I Don't Want to Be On Social Media Anymore.

You bet your ass this selfie has a filter on it.

You bet your ass this selfie has a filter on it.

I don’t want to be on social media anymore.


I don’t want to feel my dopamine spike when I have more than 20 notifications.

I don’t want to feel the let-down when that number is smaller than I’m expecting.

I don’t want to lose myself to The Scroll.

I don’t want to be on social media anymore.


I don’t want to package my vulnerability for maximum engagement.

I don’t want to watch my colleagues doing the same.

I don’t want to be on social media anymore.


I don’t want to have a conversation in the comments.

I can’t remember the last time I had a good conversation in the comments. I know it’s happened. It used to happen a lot, for me.

I cannot think of a single way in which having a conversation in the comments is superior to literally any other way of having a conversation.

No one is at their best in the comments section. The comments section is the place for our most dogmatic, black-and-white thinking. The comments section is where people who would love each other in real life rip each other’s throats out over the smallest area of disagreement. The comments section is where nuance and empathy go to die.

I do not believe that anyone is the same way in person that they are in a comments section.

I don’t want to be on social media anymore.


I don’t want to run into someone and have them think I’m doing better than I am because of social media.

I don’t want to run into someone and have them think I’m doing worse than I am because of social media.

I don’t want to seem ungrateful or pop the bubble of someone else’s constructed story about my awesome life, and I don’t want to explain that just because I was honest on the internet about something unpleasant doesn’t mean I’m in a bad place, I’m fine, really, please stop looking at me that way.

I don’t want to keep convincing my friends and clients that their notion of other people somehow having life more figured out than them are based on literally nothing.

I don’t want to be on social media anymore.


Looking at the internet didn’t always give me anxiety.

I used to be devout.

Look at these friends I made on the internet, I said.

Look at these nuanced conversations we are having, I said.

Four, five, six hours a day on Facebook and Twitter. Maybe more.


What if I had spent that time doing literally anything else?

If I had spent even half that time writing things other than comments, I would have finished four books by now. Minimum.

I could have learned to play the guitar. Learned ASL. Gotten fluent in Spanish.

Time is a non-renewable resource.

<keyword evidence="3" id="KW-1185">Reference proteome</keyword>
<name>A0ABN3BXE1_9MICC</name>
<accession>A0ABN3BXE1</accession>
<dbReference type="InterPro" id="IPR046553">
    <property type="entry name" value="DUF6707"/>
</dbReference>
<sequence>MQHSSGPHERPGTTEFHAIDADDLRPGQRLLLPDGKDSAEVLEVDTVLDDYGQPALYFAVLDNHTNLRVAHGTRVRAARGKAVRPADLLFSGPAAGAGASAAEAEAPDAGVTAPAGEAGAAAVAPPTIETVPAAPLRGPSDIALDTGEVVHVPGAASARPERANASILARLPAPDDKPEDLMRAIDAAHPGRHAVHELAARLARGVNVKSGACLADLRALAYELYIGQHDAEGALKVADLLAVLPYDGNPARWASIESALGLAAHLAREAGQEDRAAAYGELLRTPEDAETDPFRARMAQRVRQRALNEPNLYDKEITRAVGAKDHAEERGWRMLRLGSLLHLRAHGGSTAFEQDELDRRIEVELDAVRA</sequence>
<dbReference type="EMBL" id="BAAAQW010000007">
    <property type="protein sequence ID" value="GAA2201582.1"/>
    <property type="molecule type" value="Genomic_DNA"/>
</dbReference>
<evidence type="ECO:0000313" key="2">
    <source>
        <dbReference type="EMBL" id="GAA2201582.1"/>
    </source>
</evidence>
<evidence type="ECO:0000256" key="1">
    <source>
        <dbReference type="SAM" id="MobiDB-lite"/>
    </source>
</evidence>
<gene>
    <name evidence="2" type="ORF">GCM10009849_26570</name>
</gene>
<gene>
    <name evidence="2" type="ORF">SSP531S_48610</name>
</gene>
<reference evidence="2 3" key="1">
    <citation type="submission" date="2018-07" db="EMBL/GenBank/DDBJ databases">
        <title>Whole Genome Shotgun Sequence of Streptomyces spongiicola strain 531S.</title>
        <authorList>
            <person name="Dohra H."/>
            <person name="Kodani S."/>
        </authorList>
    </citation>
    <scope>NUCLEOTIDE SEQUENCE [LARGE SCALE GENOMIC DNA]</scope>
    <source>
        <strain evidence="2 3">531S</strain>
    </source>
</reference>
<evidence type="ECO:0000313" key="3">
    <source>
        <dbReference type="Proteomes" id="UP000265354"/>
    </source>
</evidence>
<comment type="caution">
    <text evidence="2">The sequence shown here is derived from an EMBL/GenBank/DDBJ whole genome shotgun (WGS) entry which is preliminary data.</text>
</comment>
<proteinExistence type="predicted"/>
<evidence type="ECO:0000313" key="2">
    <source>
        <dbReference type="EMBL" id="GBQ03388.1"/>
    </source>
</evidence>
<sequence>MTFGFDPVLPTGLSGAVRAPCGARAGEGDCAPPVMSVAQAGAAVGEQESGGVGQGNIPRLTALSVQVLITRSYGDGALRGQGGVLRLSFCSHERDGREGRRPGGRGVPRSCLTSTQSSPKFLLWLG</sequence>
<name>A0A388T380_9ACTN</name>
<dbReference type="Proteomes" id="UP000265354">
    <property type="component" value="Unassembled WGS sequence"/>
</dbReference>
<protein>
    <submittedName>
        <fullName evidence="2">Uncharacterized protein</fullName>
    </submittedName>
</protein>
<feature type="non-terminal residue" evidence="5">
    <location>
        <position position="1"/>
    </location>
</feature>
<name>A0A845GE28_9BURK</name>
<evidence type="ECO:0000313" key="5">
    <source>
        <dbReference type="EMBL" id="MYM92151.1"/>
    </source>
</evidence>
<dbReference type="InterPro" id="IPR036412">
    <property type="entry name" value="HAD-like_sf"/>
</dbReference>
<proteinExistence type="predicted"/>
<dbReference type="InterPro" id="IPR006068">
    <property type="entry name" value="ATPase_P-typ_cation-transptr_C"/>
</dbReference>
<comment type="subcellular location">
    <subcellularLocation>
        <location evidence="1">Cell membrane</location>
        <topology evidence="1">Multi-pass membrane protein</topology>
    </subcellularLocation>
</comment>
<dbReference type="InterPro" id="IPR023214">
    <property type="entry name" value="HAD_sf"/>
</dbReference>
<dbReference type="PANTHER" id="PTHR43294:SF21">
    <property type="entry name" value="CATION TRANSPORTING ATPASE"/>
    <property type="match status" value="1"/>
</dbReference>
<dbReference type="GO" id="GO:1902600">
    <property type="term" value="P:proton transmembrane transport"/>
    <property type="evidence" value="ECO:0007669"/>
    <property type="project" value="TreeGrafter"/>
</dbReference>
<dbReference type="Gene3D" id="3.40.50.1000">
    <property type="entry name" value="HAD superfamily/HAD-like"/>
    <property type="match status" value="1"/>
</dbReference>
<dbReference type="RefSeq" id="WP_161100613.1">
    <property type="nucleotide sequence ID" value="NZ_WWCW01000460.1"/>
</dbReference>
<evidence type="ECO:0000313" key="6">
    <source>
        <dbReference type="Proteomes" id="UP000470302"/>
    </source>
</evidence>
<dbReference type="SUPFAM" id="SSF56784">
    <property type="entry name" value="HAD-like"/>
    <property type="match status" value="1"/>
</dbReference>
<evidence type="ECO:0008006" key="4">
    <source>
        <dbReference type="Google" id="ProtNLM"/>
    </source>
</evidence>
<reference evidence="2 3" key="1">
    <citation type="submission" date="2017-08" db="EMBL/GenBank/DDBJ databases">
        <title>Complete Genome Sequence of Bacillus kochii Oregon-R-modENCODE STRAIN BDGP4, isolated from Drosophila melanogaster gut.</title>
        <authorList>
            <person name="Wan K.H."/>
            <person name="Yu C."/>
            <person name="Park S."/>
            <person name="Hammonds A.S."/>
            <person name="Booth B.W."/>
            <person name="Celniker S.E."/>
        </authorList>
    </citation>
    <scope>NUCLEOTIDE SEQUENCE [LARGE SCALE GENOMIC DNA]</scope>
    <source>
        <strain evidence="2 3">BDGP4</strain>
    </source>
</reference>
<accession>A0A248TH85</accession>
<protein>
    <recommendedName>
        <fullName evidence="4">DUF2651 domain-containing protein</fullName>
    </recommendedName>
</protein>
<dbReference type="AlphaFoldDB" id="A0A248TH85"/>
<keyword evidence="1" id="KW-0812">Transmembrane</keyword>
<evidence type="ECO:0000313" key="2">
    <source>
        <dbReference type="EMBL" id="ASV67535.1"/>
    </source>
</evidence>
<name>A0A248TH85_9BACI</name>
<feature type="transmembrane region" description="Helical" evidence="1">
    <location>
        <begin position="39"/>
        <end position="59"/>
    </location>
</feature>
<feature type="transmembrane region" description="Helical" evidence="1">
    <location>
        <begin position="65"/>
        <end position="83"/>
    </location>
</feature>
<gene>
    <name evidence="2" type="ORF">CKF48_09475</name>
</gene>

I used to scoff at the haters.

I used to think that poo-pooing social media was easy, obvious, gauche, narrow-minded.

Maybe if you learned to use it correctly, I’d think when someone said they didn’t see the value in it.

I no longer think that.


The tone of the internet was different, eight-nine-ten years ago.

(Were there less Nazis on Twitter? Or were they just less empowered?)

Maybe we were more optimistic, less angry.

Maybe Obama in office meant we felt we could afford to talk about something other than the brokenness of the world.


But I don’t see the conversations online doing anything to heal the brokenness of the world.

I just see a lot of rage-masturbation.


What if we hadn’t had Facebook the day after the 2016 election?

Instead of posting rage missives, would we have gone to each other’s apartments to comfort each other?

Or gone to the streets?

Would we have started protesting immediately?


I don’t want to be on social media anymore.

The absolute only assets that social media has, as far as I can see, are speed and reach.

#MeToo would have taken too long offline.

And then there’s all the not-accessible-in-person conversation, the conversations that folks literally can’t have in their physical community.


I don’t think most of us are using it for that. Are we?


I’m not even talking about selfies and pictures of food.

I love selfies and pictures of food.

I am so glad that you feel cute today.

I am so glad that you’re excited for your meal.

Please take all the Goddamn pictures in the world of your face and your dinner.

God, if only the Internet could be so innocent as to just be selfies and pictures of food.


But it seems like mostly,

we use social media to feel like good people,

and the way we use social media to feel like good people is to talk about the badness of the bad people,